Myles: And Radiohead, too, was huge for me in high school. And so I don't think there's any way to get away from the fact that there's- we do draw some heavy influences, influences from there. Ben Folds, you know, Reinhold Messner was like, a great, that was a production. That was like, sort of a reference for us for the production of Distress Signals our record.
Alexa: For sure.
Myles: Although, the songwriting isn't necessarily I don't pull as much from the songwriting there. And, you know, most of the songwriting does come kind of from older American Songbook type stuff, or yeah, I mean, the rock repertoire or Radiohead is definitely in there. I mean, there's no escaping it. And so I think that's a pretty fair, yeah, assessment, you know, but yeah, I mean, we, you know, I grew up playing classical piano, and a lot of the other guys who are really into classical music. And so I draw a lot of inspiration from that. And, obviously, so today, and so does our orchestrator, Mitch, he and I are super nerds about all sorts of things with classical piano music. So he and I kind of really get down rabbit holes when we're arranging the strings for this stuff. And we get really excited about old classical records. And actually Frank Sinatra stuff. We love all the arrangements on some of that old swinger stuff. And João Gilberto, and you know, so the jazz world is obviously got a huge impact on us, but I would not call us jazz.
Myles: Because we're not, we're not good enough to be. That's, that takes a lot of effort and time and love.
Alexa: For sure! So we briefly touched on the Ann Arbor connection. How did you come about Vulf? Like, what's your Vulf story? And do you have any tracks that you love?
Myles: Mostly, it's one of those things that I just heard everybody around me talking about, and with my connections to, you know, guys like Mark, and then a dude, I produced a record for a while ago, Brian, who always talked about him. And then, of course, the guys in the band have been into him. Steve, the drummer, always finds the cool stuff before I do. So I usually hear about them through them. Right? But yeah, I mean, I think the first track I really got into was Dean Town, and I'm sure that must be a huge one for them. But that was one that my orchestrator showed me, and, you know, I like that track. And I think when I really started paying attention was at my orchestrator's wedding. He had, I was the best man with two other guys, we were kind of all sharing that. And he had us sing Game Winner like he had the band do Game Winner.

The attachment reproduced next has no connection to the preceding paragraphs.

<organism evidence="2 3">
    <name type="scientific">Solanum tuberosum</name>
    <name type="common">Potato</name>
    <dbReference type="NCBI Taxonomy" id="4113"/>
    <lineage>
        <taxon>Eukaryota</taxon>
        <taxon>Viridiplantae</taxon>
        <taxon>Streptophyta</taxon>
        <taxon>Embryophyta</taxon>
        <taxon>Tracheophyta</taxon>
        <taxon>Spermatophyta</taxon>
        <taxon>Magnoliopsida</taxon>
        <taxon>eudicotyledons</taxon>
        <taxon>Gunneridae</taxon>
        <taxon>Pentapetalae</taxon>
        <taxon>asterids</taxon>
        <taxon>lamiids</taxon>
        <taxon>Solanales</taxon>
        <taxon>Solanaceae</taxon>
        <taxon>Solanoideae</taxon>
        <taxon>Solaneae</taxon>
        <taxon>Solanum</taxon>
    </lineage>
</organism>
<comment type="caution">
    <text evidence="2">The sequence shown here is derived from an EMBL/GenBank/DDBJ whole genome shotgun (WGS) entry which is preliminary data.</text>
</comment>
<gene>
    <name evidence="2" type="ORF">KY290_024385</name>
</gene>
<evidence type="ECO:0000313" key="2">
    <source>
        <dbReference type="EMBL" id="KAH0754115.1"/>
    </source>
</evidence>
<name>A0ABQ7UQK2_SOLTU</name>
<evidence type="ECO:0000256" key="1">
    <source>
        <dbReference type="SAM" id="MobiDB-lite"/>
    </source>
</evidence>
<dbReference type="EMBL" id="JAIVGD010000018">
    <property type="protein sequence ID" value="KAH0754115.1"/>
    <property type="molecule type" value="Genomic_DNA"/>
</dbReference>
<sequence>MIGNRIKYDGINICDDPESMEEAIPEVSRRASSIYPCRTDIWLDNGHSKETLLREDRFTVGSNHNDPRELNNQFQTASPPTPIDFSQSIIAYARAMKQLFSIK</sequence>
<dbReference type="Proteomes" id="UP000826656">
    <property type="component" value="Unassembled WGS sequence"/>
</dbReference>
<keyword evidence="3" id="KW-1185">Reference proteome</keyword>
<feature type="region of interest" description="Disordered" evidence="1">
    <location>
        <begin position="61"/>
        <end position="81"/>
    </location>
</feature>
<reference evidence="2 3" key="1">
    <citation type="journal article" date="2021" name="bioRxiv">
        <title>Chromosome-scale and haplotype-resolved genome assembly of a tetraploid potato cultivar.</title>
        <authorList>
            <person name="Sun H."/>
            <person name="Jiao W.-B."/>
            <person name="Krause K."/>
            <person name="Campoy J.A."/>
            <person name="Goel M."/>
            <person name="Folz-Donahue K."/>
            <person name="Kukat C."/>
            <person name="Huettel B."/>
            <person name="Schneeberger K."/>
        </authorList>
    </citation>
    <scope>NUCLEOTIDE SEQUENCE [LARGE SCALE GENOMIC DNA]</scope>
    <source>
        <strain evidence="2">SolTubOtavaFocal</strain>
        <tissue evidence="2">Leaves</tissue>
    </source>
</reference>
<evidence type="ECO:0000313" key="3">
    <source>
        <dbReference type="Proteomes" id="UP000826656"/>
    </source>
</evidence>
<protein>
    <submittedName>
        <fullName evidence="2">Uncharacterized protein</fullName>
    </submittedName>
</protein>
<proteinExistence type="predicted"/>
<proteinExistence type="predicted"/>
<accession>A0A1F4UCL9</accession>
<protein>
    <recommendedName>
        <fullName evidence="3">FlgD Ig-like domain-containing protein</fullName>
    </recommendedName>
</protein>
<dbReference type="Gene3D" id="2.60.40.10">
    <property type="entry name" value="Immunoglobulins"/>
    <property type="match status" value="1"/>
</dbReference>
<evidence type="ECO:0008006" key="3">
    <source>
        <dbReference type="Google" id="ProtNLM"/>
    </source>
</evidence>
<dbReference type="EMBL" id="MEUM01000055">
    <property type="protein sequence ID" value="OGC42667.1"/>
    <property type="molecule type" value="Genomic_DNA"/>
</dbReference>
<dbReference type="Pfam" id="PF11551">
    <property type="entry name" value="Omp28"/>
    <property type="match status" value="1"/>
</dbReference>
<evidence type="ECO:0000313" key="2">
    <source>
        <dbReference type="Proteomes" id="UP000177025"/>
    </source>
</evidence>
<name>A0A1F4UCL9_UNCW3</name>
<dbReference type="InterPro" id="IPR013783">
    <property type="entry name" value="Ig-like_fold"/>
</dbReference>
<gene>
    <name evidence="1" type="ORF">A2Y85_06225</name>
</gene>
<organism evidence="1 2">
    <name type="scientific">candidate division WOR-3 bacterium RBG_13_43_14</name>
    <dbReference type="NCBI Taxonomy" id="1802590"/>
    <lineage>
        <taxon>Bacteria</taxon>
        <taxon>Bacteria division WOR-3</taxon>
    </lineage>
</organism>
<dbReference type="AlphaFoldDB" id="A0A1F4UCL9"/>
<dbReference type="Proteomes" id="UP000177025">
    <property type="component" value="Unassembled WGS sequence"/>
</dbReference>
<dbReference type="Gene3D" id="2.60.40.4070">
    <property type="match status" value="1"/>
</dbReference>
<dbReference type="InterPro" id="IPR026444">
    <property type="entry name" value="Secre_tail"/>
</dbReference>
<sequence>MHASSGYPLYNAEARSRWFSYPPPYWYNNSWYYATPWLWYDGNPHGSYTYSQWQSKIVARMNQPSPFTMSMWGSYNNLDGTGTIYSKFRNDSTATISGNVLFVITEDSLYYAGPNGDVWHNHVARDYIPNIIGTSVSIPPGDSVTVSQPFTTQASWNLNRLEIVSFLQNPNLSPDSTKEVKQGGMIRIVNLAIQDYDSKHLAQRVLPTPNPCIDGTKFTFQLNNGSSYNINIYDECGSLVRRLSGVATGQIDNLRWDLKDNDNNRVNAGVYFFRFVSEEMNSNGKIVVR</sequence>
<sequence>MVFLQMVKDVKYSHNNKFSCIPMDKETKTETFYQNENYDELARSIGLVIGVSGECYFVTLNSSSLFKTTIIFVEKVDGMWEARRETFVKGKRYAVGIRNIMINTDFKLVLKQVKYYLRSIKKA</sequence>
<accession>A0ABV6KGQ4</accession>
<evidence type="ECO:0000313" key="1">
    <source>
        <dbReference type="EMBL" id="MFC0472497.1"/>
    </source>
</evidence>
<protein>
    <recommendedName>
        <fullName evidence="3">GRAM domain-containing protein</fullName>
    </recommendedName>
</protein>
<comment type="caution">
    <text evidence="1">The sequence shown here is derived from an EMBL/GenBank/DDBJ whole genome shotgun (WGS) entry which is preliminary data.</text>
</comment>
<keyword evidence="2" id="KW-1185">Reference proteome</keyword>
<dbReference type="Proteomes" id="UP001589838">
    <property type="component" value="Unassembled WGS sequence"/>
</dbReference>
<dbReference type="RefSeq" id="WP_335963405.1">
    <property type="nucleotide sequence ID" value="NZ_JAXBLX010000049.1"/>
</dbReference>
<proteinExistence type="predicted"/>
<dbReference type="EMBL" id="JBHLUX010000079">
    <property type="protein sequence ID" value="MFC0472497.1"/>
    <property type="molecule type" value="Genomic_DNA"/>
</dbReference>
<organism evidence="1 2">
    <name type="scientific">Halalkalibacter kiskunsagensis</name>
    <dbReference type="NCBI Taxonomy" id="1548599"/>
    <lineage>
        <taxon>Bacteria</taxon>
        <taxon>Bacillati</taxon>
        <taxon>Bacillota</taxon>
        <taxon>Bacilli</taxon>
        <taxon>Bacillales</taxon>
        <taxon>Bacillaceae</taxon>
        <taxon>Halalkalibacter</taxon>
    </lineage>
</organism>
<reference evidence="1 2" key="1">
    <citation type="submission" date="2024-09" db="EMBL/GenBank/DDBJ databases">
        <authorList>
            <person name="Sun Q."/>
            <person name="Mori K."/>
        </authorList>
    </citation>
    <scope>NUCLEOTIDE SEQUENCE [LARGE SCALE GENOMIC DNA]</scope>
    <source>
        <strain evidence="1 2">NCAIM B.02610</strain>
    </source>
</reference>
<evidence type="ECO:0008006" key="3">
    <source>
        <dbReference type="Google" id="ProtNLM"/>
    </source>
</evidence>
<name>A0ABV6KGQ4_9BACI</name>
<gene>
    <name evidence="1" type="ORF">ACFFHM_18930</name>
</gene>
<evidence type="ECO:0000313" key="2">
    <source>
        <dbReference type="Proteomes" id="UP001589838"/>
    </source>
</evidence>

Alexa: (Visibly amused) Haha, chyesssss.
Myles: And the three of us were singing on that for him. And that was kind of when I really started to pay attention to them and listen to them more. So I obviously love that track. And I like a lot of this stuff in the circle. I think, obviously, as a piano player, Woody Goss is doing some stuff, I think, is really beautiful and very close to home for me, even though I don't make the same kind of thing.
(Alexa enthusiastically nods, vigorously)
Myles: My piano work tends to be a lot more, I think simple, you know? Maybe not moving forward, but, uh, yeah, I mean, all those guys and Joey too. I was just listening to running away the other day, and that's fucking dope. Am I allowed to swear? I'm sorry.
Alexa: Yes, you're totally allowed to [fucking] swear!
Myles: (Laughs) So. Yeah, I mean, you know. Yeah, I think they're great. And I think it's just, I've been exposed to them through all sorts of different places.
Alexa: Copy, copy. That being said, How did you come to find out about the track auction? A lot of people have this question. Was this a personal investment as a band? Or was it like an upper management type decision to do this because Jack's shenanigans are known to garner attention? Or was that an afterthought?